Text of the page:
St. Lucia’s govt. hoping for ‘shot in the arm’ to CSME

Free movement of skilled workers could be a gamechanger in the Caribbean

CASTRIES, ST. LUCIA — The government of St. Lucia is hoping that a firm date for the full enactment of CARICOM’s Single Market and Economy (CSME) will be a “shot in the arm” for the region’s labour market.

This comes on the heels of the 45th Heads of Government meeting for CARICOM Member-States, during which representatives from the 15 Member-States met to discuss matters of interest.

Caribbean jobs

CSME would allow the free movement of skilled workers across participating countries. (Photo by Pavel Danilyuk on Pexels)

CARICOM’s CSME has been long awaited throughout the region.

The initiative proposes to allow the free movement of skilled workers across participating countries, allowing them to take advantage of work opportunities without the kind of restrictions other immigrant workers would face.

In a statement summarizing the discussions of that meeting, and emphasizing its seemingly staunch support for the programme, the government of St. Lucia said: “Citizens of Saint Lucia and of other CARICOM Member-States would be looking closely to the date of March 31, 2024, as a possible milestone for the region.

“The Conference of Heads of Government…agreed to work towards the free movement of all CARICOM nationals within the community by that date.”

It added, “This most recent decision by the Heads of Government, if implemented, could perhaps give a much-needed shot in the arm to the CARICOM Single Market and Economy.”

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    More workers wanted across the Caribbean

    The government of St. Lucia expressed a particular desire to see an expansion of the category of workers allowed to move freely from one Caribbean country to another to seize job opportunities available to them.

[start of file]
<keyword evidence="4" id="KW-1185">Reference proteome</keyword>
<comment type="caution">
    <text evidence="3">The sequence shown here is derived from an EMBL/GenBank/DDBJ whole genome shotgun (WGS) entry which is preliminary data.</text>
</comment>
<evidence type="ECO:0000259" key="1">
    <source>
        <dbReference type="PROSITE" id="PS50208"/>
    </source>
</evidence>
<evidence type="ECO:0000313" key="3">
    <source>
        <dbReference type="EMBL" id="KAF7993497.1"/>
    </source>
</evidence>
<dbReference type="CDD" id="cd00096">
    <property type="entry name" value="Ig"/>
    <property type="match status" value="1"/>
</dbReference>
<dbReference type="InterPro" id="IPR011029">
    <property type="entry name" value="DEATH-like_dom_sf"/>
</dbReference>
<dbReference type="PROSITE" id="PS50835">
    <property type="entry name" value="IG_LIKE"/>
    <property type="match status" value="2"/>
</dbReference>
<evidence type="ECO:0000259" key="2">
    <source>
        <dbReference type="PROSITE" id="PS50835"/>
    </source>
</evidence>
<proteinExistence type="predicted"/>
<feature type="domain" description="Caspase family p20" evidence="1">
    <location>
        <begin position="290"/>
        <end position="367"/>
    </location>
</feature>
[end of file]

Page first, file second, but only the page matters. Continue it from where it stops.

It noted that, currently, there has been limited implementation of CSME among participating states.

    Caribbean jobs

    Only some professionals are currently allowed to move freely. (Photo by RDNE Stock project on Pexels)

    So far, only a select category of skilled people have been allowed to move freely among participating countries. These include:

    However, the government noted the region’s labour force stands to benefit once the programme is opened to a wider range of workers.

    Especially in what has been described as a “tight” labour market, and amidst continued high rates of skilled workers immigrating abroad while contention over expatriate workers remains, full enactment of CSME has vast potential to be a game-changer in the region.


    Not all countries support CSME

    Is CSME the key to the region’s recovery?

    Not all CARICOM Member-States have agreed to participate in CSME.

    The 15 CARICOM Member-States include Antigua & Barbuda, The Bahamas, Barbados, Belize, Dominica, Grenada, Guyana, Haiti, Jamaica, Montserrat, Saint Lucia, Saint Kitts & Nevis, Saint Vincent & the Grenadines, Suriname and Trinidad & Tobago.

    CARICOM Associate Member-States include Anguilla, Bermuda, the British Virgin Islands, Cayman and Turks & Caicos.

    However, it should be noted that not all CARICOM Member-States or Associate-States have agreed to participate in the CSME initiative.

    While countries like Antigua and St. Lucia have come onboard showing their full support, countries like The Bahamas have been more hesitant to sign on.

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